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Posted on May 17, 2017

Why You Should Watch Hammer’s The Plague of the Zombies

Dawn

If you haven’t watched the 1966 Hammer film, The Plague of the Zombies (John Gilling), you should. Much of it is fairly standard Hammer fare—set in the nineteenth century, stagey dialogue, filmed on artificial sets—but it has moments of real power, and it’s an important entry in the zombie tradition.

The Plague of the Zombies is a crucial link between the zombie revolution that was about to hit the screens two years later—in George A. Romero’s 1968 classic, Night of the Living Dead—and the zombie films of the 1930s and 1940s, which drew up Haitian lore and in which zombies were mindless bodies under the control of an evil (white) man.

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Posted on May 5, 2017

Roadkill: Art or Exploitation?

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Tobe Hooper’s Texas Chain Saw Massacre (1974) famously opens (after the credit sequence) with what has to be one of the most famous shots of roadkill in horror—a dead armadillo on a hot Texas highway. The shot is an establishing shot, but it also predicts something of what is to come. The young and attractive main characters, speeding past the charnel houses of a forgotten part of Texas, will soon find other kinds of “animals” who have been left behind by civilization, abandoned by the side of the road of progress. And then they themselves will also become a kind of roadkill.

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Posted on April 22, 2017

Phoenix Forgotten

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PG-13                80 mins.             Justin Barber           USA         2017

I loved Daniel Myrick and Eduardo Sánchez’s The Blair Witch Project when it first came out in 1999, and I’ve remained a staunch fan ever since. That interest has spilled over onto the found-footage subgenre of horror more generally, and I’m willing to forgive a lot (Why is she still filming what’s going on?) to see what  directors can offer in the way of innovation. Sometimes I’ve been pleasantly surprised: Paranormal Activity (Oren Peli, 2007), Paranormal Activity 2 (Tod Williams, 2010), Willow Creek (Bobcat Goldthwait, 2013), Creep (Patrick Brice, 2014), and The Break-In (Justin Doescher, 2016) are all worthy horror films. I was excited, then, to hear about Phoenix Forgotten, directed by Justin Barber and written by Barber and T. S. Nowlin and released on April 21, 2017. Found-footage horror was at the theater again—and previews looked promising. Phoenix Forgotten seemed self-consciously to recognize its famous 1999 antecedent, with the billboard prominently featuring three missing teens. Could this be the film to re-create what Myrick and Sánchez accomplished almost twenty years ago?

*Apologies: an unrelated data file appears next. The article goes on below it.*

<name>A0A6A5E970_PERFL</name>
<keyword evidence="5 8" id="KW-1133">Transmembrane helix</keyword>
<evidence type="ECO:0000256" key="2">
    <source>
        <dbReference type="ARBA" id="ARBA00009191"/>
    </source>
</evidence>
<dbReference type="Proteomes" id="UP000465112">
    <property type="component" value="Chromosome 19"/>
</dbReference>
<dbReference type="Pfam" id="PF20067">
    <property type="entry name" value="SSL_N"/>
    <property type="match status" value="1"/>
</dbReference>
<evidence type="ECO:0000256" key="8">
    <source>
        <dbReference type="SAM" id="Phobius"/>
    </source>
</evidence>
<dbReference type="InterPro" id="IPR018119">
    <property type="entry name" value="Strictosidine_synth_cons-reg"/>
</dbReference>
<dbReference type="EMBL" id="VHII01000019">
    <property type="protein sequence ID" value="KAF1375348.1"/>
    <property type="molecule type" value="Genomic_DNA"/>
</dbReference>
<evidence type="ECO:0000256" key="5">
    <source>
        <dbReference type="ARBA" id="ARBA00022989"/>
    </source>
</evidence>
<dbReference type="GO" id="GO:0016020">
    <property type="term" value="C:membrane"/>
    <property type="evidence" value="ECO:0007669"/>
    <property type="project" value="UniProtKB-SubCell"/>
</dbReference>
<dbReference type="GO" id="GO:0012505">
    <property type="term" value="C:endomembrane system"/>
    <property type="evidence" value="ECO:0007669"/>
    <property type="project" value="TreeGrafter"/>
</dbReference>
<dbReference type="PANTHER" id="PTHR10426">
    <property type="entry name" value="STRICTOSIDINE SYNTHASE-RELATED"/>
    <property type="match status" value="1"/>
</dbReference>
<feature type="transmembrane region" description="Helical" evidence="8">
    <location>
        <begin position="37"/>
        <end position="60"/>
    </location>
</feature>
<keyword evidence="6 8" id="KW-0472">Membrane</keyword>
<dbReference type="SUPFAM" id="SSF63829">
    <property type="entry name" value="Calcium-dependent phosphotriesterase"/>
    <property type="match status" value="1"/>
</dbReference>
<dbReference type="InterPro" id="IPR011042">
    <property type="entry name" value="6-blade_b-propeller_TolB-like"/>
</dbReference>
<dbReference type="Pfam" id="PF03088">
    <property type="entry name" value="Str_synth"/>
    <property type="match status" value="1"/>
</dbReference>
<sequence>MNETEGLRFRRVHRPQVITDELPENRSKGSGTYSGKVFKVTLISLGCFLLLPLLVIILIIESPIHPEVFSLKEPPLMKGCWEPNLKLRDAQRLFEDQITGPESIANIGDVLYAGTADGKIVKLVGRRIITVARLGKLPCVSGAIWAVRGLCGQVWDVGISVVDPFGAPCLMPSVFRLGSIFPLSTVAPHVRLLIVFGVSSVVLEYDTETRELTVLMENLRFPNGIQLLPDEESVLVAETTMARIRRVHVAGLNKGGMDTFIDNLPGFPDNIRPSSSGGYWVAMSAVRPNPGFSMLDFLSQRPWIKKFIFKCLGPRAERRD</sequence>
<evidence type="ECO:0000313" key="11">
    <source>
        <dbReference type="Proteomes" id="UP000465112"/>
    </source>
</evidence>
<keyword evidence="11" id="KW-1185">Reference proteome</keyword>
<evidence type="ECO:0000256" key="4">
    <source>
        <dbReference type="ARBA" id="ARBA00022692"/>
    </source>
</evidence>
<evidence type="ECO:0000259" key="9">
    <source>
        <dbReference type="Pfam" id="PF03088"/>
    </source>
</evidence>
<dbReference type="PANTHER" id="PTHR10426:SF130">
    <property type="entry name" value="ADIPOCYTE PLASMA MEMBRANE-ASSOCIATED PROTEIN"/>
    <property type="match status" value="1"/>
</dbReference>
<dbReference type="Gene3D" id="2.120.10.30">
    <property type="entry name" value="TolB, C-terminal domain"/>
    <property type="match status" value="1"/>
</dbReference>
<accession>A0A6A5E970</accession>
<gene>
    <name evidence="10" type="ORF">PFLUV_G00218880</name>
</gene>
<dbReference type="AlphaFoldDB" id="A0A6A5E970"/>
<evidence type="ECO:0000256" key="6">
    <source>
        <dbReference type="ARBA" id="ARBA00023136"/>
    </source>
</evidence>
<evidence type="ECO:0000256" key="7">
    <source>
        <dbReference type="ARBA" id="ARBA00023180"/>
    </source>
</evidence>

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Posted on April 12, 2017

Bokeh: Purposeless Beauty

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NR      92 mins.          Geoffrey Orthwein & Andrew Sullivan         USA                2017

Bokeh is a beautiful film, shot on location in a deserted Iceland. It’s worth watching solely for the landscape and the cinematography (by Joe Lindsay), yet there is more than that to Bokeh. Not least, it stars the talented Maika Monroe (The Guest [2014], It Follows [2014]) as well as Matt O’Leary, playing characters who respond in entirely different ways to the cataclysm that strikes them and without whose undeniable abilities the film would have fallen flat, left to depend only on its landscapes.

The film follows a young couple, Jenai and Riley, who are on a dream vacation (Riley’s dream) in Iceland. They wake up one day to find that everyone in the town, indeed seemingly everyone on the planet, is gone. The film is not about the event itself—there’s a flash in the sky and that’s it: the event is not dramatized and it’s not explained. Instead, the film is about what Jenai and Riley do once they’ve discovered that they are utterly alone and far from their home. The power is still on, the Internet is working, they have cell phone service. There are just no humans left besides themselves.

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Posted on April 7, 2017

Chopping Wood in The Witch and The Amityville Horror

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Robert Eggers’ The Witch (2015) is a horror film, to be sure, although most critics have tended not to treat it as a genre film, focusing on its impressive innovations in production, narrative, and cinematography.

Every time I’ve watched the film, though, I’ve been struck by the scenes of Ralph Ineson’s William, the Puritan patriarch, furiously chopping wood. He does so three times (that magic number) and each time he is more disturbed. These scenes stand out not only because lumber is pretty much the only thing the struggling family has in abundance but also because it strikingly evokes The Amityville Horror, both the 1979 original (Stuart Rosenberg) and the 2005 remake (Andrew Douglas).

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